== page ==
The 1998 UNDP report indicated essentially that a tax of 4% of the wealth of the 225 richest people on the planet would bring in 40 billion dollars. This is the modest sum which needs to be invested each year in “social support” to guarantee universal access to drinking water within ten years (1,300 million individuals did not have access in 1997), universal access to basic education (1,000 million people are illiterate), universal access to basic healthcare (17 million children die each year from easily cured illnesses), universal access to adequate nourishment (2,000 million people suffer from anemia), universal access to sanitary infrastructures and universal access for women to gynecological and obstetric care.

This vast programme would only cost the modest sum of 40 billion dollars per year over 10 years [UNDP, 1998, 33]. Compare this also with other figures corresponding to certain expenditures which humanity could do without. In 1997, 17 billion dollars was spent on food for domestic pets in Europe and the United States, 50 billion dollars on cigarette consumption m Europe, 105 billion on alcohol consumption in Europe, 400 billion on drugs, military expenditure amounted to 780 billion and advertising expenditure was running at 1,000 billion (UNDP, 1998, 41 and 70].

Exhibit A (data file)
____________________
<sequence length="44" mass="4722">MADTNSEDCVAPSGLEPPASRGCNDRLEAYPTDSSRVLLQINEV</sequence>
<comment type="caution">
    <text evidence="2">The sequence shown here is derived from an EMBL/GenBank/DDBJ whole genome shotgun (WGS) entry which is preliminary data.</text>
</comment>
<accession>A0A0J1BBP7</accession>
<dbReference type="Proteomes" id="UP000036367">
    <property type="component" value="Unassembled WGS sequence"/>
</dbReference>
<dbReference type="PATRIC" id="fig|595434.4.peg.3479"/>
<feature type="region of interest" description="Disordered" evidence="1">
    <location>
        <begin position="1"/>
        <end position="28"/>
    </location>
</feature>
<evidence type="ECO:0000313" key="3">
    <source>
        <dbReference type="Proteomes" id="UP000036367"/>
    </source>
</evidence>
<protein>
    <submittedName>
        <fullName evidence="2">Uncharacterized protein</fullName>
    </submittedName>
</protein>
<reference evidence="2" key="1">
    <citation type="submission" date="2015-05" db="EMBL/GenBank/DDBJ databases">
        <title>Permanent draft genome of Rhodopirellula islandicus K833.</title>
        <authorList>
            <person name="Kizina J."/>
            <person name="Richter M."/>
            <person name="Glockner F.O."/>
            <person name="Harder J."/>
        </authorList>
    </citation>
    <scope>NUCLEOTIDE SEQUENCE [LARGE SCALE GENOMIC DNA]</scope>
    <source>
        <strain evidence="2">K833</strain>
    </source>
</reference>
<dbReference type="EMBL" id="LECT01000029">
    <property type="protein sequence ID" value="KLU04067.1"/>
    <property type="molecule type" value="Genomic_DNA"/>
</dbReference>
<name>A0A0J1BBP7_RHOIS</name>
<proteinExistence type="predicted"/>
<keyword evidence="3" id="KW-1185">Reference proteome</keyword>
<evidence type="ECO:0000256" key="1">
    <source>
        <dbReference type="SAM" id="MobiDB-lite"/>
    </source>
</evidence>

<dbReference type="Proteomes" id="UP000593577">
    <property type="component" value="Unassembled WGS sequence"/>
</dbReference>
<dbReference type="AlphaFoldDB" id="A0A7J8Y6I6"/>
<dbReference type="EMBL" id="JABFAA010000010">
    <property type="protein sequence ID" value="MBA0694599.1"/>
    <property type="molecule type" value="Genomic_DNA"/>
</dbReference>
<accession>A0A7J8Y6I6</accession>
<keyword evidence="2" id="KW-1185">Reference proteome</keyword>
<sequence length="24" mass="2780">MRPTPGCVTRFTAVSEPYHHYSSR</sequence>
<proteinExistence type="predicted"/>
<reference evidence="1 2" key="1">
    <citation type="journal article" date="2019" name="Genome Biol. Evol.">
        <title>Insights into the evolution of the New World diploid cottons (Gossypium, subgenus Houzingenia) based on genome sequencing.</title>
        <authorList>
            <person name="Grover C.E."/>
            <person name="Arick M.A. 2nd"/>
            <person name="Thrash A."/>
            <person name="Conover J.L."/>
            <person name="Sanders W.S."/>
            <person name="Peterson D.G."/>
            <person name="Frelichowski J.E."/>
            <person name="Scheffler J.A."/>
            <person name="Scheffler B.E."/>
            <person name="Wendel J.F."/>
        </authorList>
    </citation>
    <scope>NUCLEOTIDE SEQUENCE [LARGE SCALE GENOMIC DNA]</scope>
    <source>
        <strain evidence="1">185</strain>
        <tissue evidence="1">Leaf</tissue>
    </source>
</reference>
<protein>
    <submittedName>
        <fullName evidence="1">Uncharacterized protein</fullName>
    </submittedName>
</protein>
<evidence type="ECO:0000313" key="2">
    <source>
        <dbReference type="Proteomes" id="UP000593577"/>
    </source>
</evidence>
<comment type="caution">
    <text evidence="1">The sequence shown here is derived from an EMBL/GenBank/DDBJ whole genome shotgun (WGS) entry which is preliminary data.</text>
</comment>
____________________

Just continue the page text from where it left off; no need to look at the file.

The years 1999 and 2000 represent the jubilee in the Jewish and Christian tradition (which dominates the small world of G7 leaders). The jubilee tradition leads to reflections about the need for debt cancellation. Whilst a new debt crisis has exploded, it is more than time to mobilise action to support the complete cancellation of the debt of the peripheral countries.

We need to add as a matter of urgency that it is imperative to impose a tax on international financial transactions (as is called for by ATTAC). We should urgently instigate an inquiry into the resources held abroad by the rich citizens of the peripheral countries and the resultant expropriation, in certain cases, of these resources if they have been gained through means such as theft committed at the expense of the population of the peripheral countries (expropriated wealth should be returned to the people). Furthermore, a one-off 10% tax should be levied on the wealth of the richest 10% of households of each country. Strong measures should be taken to control the movement of capital, there should be a generalised reduction in working hours with wage guarantees and compensatory employment, there should be a guarantee of universal access to the land for all farmers and male/female equality should be ensured.

These are just some measures, which are incomplete and insufficient but nevertheless necessary if we wish to bring about a positive change in the satisfaction of basic human needs.